{
            throw;
        }
        Log.LogError("Failed to change attributes for {0}. {1}", path, ex.Message);
        flag = false;
    }
    return flag;
} 

One of the nice features that NAnt tasks provided was the ability to set properties from within the task. MSBuild tasks don’t allow you to do this, but you can create output properties. These output properties are captured in an Output element declared in the build script. It accomplishes the same thing with just a little bit of extra work. It also has the added benefit of not creating global properties that aren’t used…just because the task declares an output property does not require it to be captured in the build script. Declaring an output property is as simple as decorating it with the Output attribute. The attribute name is a little misleading, however, since these properties are actually bi-directional. That is, a property decorated with an Output attribute can also be used as input. If you do create output properties, they should be set to a valid value by the time the Execute method completes.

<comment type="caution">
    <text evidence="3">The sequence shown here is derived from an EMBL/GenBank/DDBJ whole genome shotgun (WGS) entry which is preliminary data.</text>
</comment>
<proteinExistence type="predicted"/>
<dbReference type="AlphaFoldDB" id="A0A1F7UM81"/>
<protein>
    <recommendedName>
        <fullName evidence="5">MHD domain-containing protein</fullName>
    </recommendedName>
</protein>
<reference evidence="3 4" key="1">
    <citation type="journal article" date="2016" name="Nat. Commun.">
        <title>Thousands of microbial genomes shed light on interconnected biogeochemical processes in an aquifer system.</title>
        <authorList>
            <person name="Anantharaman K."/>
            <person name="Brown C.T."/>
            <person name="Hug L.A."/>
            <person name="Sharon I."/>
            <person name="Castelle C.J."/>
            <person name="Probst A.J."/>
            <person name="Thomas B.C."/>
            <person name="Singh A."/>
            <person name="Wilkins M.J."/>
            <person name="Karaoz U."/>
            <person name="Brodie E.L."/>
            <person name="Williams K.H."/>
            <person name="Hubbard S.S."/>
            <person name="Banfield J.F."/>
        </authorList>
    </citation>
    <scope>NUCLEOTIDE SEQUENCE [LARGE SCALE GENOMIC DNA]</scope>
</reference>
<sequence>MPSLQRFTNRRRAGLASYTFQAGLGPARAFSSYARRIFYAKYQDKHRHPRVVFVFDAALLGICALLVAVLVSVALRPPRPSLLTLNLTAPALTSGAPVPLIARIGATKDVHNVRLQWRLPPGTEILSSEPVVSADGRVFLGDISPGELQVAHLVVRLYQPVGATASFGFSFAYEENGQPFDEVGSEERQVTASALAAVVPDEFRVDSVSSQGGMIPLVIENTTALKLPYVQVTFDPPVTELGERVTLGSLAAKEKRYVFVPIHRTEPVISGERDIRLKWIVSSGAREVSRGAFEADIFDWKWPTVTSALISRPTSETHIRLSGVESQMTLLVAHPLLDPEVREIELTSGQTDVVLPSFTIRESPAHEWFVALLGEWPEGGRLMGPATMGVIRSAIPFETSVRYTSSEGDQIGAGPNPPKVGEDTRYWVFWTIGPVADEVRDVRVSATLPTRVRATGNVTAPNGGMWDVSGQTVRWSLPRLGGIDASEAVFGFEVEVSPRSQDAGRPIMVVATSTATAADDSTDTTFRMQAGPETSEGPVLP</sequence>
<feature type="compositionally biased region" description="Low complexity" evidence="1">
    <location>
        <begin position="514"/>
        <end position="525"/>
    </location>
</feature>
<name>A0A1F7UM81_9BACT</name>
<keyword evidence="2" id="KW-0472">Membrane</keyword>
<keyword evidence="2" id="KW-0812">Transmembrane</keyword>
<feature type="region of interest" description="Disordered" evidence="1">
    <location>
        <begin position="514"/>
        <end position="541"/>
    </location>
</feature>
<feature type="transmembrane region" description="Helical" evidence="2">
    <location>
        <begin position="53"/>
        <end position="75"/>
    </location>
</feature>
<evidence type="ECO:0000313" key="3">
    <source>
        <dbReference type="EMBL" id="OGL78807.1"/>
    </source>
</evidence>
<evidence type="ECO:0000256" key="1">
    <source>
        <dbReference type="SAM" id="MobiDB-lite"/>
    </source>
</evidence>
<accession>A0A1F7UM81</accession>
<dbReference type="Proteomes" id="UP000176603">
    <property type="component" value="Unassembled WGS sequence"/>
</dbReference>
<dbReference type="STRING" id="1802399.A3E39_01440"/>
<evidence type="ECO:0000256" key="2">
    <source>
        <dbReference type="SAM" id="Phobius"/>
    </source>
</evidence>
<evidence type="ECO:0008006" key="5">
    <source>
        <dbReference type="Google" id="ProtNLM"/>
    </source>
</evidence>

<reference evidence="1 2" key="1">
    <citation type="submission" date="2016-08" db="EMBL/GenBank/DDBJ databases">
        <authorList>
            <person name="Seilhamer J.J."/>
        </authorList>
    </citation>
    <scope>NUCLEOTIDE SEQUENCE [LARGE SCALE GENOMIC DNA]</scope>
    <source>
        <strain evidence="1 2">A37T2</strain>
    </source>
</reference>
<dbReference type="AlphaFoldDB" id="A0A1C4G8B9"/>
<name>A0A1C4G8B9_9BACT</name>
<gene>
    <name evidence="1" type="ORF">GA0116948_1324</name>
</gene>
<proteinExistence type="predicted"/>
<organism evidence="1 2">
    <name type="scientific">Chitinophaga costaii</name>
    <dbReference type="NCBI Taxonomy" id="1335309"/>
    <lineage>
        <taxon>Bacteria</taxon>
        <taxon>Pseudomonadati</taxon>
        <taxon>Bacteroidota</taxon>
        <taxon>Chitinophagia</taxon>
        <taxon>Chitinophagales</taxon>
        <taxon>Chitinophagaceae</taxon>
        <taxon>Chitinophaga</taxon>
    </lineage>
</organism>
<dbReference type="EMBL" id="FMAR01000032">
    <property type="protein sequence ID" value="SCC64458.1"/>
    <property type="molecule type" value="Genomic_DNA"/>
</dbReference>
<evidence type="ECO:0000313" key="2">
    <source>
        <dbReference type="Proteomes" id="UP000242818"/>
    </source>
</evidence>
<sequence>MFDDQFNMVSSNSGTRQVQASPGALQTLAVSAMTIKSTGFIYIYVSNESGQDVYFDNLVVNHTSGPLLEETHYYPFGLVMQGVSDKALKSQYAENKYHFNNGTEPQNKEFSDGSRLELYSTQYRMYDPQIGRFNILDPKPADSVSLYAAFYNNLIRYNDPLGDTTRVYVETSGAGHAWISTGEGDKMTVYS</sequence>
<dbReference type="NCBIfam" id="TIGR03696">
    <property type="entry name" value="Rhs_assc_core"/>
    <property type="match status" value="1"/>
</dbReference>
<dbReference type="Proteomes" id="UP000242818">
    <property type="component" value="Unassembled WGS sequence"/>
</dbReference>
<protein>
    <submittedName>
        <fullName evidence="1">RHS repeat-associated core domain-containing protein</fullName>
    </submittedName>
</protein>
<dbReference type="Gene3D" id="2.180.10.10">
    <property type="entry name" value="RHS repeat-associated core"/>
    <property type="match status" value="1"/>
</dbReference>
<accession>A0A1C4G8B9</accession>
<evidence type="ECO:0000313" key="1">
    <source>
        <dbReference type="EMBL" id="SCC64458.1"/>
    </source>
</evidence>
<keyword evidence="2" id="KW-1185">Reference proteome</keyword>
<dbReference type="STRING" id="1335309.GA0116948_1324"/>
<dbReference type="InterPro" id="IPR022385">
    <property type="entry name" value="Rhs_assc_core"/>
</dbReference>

To put all of this together in a simple to follow list:

  • MSBuild tasks do not use attributes to declare the task or the properties that are available to the build script.
  • Properties can only be the following data types:
  • Required properties are marked with the single Required attribute.
  • Tasks cannot set project properties directly, instead you must declare a property and decorate it with the Output attribute.
  • Task logging is different (and not as flexible).
  • There is not an equivalent to the BuildException exception, instead just throw a normal .NET exception.
  • The Execute method returns a boolean indicating the task success or failure.

The complete source code for the MSBuild Attrib task can be found in the MSBuildContrib project on CodePlex.